Among most of the people I know, cold-calling is akin to public speaking — they dread it, they break out into a cold sweat when they have to do it, and while they can get used to it, they never learn to enjoy it. For me, it is actually worse. I’d rather speak in public for days vs. calling someone who doesn’t want to hear from me and trying to convince them to chat. That’s not to say I’m terrible at cold calling. I’m not particularly bad at it and I’ve garnered some good results in the past. But I don’t like it. At all. If you do like cold calling, then I have tons of respect for you and congratulations… you probably have a career for life if you want it.
I am much more comfortable with cold emailing. I like the challenge of coming up with a short email that is worth someone’s time to read, writing an informative headline, getting to the point right away, and hopefully making a good impression without an (arguably) more invasive phone call. That’s why I was fascinated with Emma Snider‘s recent HubSpot post 8 Hacks to Find Anyone’s Email Address. Her tips are practical and a few of them were new to me, like the Mail Tester email verification tool.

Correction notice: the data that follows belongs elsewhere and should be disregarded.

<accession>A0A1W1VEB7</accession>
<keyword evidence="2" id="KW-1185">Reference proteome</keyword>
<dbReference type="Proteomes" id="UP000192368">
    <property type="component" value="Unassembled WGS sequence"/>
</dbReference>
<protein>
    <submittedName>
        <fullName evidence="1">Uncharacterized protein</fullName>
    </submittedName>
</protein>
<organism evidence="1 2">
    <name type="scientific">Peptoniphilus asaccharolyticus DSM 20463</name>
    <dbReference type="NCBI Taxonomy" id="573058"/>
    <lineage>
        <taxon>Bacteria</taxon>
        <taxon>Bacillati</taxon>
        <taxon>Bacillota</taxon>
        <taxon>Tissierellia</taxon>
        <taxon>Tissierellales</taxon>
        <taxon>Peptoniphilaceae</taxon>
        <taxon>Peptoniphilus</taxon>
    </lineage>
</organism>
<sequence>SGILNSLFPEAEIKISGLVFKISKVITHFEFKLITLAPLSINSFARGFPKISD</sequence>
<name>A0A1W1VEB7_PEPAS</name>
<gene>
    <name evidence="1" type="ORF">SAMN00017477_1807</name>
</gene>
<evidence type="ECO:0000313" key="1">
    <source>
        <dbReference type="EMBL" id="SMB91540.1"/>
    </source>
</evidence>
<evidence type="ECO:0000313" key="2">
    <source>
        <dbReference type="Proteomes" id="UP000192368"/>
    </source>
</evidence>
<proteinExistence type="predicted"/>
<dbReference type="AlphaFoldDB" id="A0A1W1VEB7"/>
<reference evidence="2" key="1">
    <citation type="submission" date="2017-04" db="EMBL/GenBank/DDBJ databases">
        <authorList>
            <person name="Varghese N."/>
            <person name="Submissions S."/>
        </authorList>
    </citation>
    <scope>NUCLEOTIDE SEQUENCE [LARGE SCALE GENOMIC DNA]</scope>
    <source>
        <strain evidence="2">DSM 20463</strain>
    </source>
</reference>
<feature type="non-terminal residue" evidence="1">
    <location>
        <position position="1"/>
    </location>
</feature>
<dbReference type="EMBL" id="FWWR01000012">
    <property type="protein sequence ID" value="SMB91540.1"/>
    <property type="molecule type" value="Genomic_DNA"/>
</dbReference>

HBR.org also published a great piece earlier this year about how to cold email powerful executives. The author provides several examples of situations where he secured new opportunities just because he wasn’t afraid to send an email to someone he didn’t know personally. As he points out in the article, having your email ignored is significantly better than being hung up on!
Still need a little more step by step advice? Try this article from Entrepreneur Magazine: 7 Tricks to Write an Effective Cold Email. The author’s advice is straightforward — be positive, get to the point, stay informal. All tips that have worked for me in the past.
Have you secured a new opportunity through a cold email? I’d love to hear your story. Please contact me at @RachelLColello or share your thoughts in the comments below.